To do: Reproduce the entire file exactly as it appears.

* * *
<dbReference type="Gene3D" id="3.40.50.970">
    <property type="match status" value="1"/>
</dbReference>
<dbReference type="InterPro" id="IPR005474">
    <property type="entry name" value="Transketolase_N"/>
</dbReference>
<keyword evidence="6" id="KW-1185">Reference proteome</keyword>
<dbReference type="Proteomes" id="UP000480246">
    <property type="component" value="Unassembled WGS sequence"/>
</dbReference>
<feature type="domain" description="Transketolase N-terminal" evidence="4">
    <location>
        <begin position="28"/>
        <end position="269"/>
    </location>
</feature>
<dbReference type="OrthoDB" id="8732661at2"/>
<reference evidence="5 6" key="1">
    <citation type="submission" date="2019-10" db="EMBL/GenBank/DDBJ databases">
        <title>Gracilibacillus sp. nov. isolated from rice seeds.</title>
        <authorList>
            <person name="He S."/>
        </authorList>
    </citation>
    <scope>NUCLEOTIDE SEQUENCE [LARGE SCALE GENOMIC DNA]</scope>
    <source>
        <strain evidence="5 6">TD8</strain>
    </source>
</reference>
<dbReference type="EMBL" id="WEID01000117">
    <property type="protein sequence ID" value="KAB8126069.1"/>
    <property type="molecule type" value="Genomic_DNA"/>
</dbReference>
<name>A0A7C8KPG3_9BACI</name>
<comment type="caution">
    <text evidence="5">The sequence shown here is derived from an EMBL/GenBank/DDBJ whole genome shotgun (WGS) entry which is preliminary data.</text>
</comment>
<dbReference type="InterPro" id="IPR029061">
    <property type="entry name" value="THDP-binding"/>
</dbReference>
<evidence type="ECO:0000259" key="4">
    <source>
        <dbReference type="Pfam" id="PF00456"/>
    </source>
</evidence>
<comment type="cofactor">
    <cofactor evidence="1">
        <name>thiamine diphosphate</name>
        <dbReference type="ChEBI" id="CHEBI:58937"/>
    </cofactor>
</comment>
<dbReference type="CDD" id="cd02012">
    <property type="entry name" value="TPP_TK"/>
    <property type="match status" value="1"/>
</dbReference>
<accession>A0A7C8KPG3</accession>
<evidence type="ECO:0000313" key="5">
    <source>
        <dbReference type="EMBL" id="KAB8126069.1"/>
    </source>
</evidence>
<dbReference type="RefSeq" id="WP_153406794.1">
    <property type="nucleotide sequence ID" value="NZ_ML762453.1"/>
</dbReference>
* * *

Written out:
<dbReference type="Gene3D" id="3.40.50.970">
    <property type="match status" value="1"/>
</dbReference>
<dbReference type="InterPro" id="IPR005474">
    <property type="entry name" value="Transketolase_N"/>
</dbReference>
<keyword evidence="6" id="KW-1185">Reference proteome</keyword>
<dbReference type="Proteomes" id="UP000480246">
    <property type="component" value="Unassembled WGS sequence"/>
</dbReference>
<feature type="domain" description="Transketolase N-terminal" evidence="4">
    <location>
        <begin position="28"/>
        <end position="269"/>
    </location>
</feature>
<dbReference type="OrthoDB" id="8732661at2"/>
<reference evidence="5 6" key="1">
    <citation type="submission" date="2019-10" db="EMBL/GenBank/DDBJ databases">
        <title>Gracilibacillus sp. nov. isolated from rice seeds.</title>
        <authorList>
            <person name="He S."/>
        </authorList>
    </citation>
    <scope>NUCLEOTIDE SEQUENCE [LARGE SCALE GENOMIC DNA]</scope>
    <source>
        <strain evidence="5 6">TD8</strain>
    </source>
</reference>
<dbReference type="EMBL" id="WEID01000117">
    <property type="protein sequence ID" value="KAB8126069.1"/>
    <property type="molecule type" value="Genomic_DNA"/>
</dbReference>
<name>A0A7C8KPG3_9BACI</name>
<comment type="caution">
    <text evidence="5">The sequence shown here is derived from an EMBL/GenBank/DDBJ whole genome shotgun (WGS) entry which is preliminary data.</text>
</comment>
<dbReference type="InterPro" id="IPR029061">
    <property type="entry name" value="THDP-binding"/>
</dbReference>
<evidence type="ECO:0000259" key="4">
    <source>
        <dbReference type="Pfam" id="PF00456"/>
    </source>
</evidence>
<comment type="cofactor">
    <cofactor evidence="1">
        <name>thiamine diphosphate</name>
        <dbReference type="ChEBI" id="CHEBI:58937"/>
    </cofactor>
</comment>
<dbReference type="CDD" id="cd02012">
    <property type="entry name" value="TPP_TK"/>
    <property type="match status" value="1"/>
</dbReference>
<accession>A0A7C8KPG3</accession>
<evidence type="ECO:0000313" key="5">
    <source>
        <dbReference type="EMBL" id="KAB8126069.1"/>
    </source>
</evidence>
<dbReference type="RefSeq" id="WP_153406794.1">
    <property type="nucleotide sequence ID" value="NZ_ML762453.1"/>
</dbReference>